In terms of what’s coming up — so many plans! I feel I’m growing into my role as a Trustee of the Born Free Foundation at the moment — looking to explore how I can use my skills to the best advantage of my favourite charity. I’ve been asked by a couple of schools to visit and deliver animal-themed assemblies and I’ve got some big expansion plans for the blog; including a bit of a re-design. Watch this space!
What would you say to anyone thinking about starting their own blog?
Do it with a purpose. The best blogs I read have a clear motivation to either educate (on wildlife, children’s education, cooking, living with an illness, etc.), inspire (travel wanderlust, eco-friendly living), or entertain (parenting anecdotes, dating stories, etc.). And find your niche. For example if you have a disability and still succeed in living a green lifestyle (like Eco Fluffy Mama), or you’re a parent whose battled infertility (like The Cuckoo Mama) or food bloggers that consume only vegan, gluten free meals (like Hey! Dip Your Toes In), you’re instantly more fascinating than your average Joe!
What keeps you motivated in everyday life and in the blogging world?
The desperate plight of so many of our planet’s wild species. When you hear that there are less than 20,000 lions left in the wild in Africa; that if things remain as they are, there will be more plastic than fish in the ocean by 2050; and when in 2018 we all lost the last ever male Northern White Rhino in existence — it’s enough to motivate me to spend the rest of my life trying to make a difference.
A couple of years ago when I was employed by Discovery, I worked on UK school resources to accompany the amazing documentary Racing Extinction. Researching the facts and watching that documentary was the reason I stopped eating meat and consuming dairy products. That documentary is something I return to when I’m in need of a little motivation. It’s shocking and so important!
How has blogging impacted your life? Has your outlook on the world changed? Has the way you live changed?
My blog sort of is my life now. I mean that in a really positive way. At the beginning of this journey I was someone who loved animals but remained somewhat ignorant to what’s really going on out there.
The livestock and dairy industries, legal and illegal wildlife trade, exotic pets, canned hunting, temple elephants… it’s a cruel world and my blog has given me the means to have a real insight into it. Over the last seven years, thanks to my blog, I’ve moved towards a vegan diet, campaigned at various protests, gathered signatures on petitions, chosen a career path in educating children about wildlife, tirelessly spread the word about the Born Free Foundation and their work, chosen to be a Mum who uses cloth nappies on their baby and I’ve tried to shine a light on as many brilliant conservationists and projects as possible. And I’ll continue to do so. Plus, my blog probably helped me get my job at Nat Geo Kids.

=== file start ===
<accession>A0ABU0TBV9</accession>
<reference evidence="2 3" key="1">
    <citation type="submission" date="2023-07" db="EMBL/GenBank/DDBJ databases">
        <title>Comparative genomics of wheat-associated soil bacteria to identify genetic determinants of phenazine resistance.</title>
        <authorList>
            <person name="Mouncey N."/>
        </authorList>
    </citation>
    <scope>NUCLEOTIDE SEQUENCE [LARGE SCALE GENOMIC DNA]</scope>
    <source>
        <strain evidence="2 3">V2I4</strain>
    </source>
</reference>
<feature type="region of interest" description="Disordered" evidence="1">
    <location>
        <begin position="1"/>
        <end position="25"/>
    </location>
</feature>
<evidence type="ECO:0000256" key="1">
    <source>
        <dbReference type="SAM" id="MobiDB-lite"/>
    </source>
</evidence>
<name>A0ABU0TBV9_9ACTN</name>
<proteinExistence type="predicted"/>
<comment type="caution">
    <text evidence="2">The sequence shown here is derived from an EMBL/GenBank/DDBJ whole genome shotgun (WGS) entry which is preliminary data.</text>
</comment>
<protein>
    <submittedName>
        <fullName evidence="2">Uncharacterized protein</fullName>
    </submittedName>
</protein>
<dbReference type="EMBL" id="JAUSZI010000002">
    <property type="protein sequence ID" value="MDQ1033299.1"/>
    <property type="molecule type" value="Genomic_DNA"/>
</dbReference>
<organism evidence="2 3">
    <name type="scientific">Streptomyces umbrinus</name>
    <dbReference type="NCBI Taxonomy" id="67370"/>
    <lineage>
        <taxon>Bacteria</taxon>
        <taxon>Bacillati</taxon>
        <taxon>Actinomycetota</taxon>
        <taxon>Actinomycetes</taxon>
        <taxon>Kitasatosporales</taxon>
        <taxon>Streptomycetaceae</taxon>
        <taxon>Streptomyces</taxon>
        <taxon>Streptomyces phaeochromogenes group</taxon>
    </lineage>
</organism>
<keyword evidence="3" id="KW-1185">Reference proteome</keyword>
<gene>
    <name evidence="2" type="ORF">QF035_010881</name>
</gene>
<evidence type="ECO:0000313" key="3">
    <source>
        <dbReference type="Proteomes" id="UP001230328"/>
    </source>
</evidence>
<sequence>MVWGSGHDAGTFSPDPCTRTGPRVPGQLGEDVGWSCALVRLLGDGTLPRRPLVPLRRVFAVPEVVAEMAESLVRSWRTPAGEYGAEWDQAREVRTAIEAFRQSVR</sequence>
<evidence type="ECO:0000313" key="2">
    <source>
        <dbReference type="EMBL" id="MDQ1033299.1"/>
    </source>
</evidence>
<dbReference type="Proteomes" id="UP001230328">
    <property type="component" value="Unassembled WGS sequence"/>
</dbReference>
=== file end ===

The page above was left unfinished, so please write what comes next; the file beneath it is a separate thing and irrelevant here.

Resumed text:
If you had to recommend one other blog that inspires or encourages you what would it be?
Eco Fluffy Mama. She writes about managing periods in an environmentally-friendly way. That’s a huge issue and I admire her for tackling that. If you think about it, plastic tampon applicators are probably the most quickly used and quickly discarded plastic product out there. Then there’s all the plastic wrapping, the sheer number of sanitary towels going into landfill; the amount of sanitary products that get flushed down the loo and end up clogging up our sewerage tunnels. Imagine if we were given the knowledge to tackle that with green alternatives! That’s what Eco Fluffy Mama is doing.
We don’t talk about periods and sanitary products enough as it is. I certainly didn’t learn enough at school and it’s remained a taboo in every work environment I’ve ever had and us women probably don’t talk to our GPs enough about our menstrual cycles even – especially when so many women, like myself live with the challenges of Endometriosis. To have a source of education where products are candidly discussed and reviewed, and you can even learn how to dispose of the water from rinsing moon cups and cloth sanitary pads in the most environmentally-friendly way (apparently it’s great for plants!) is just brilliant.
Where can we find you on social media?
Pinterest: Kate on Conservation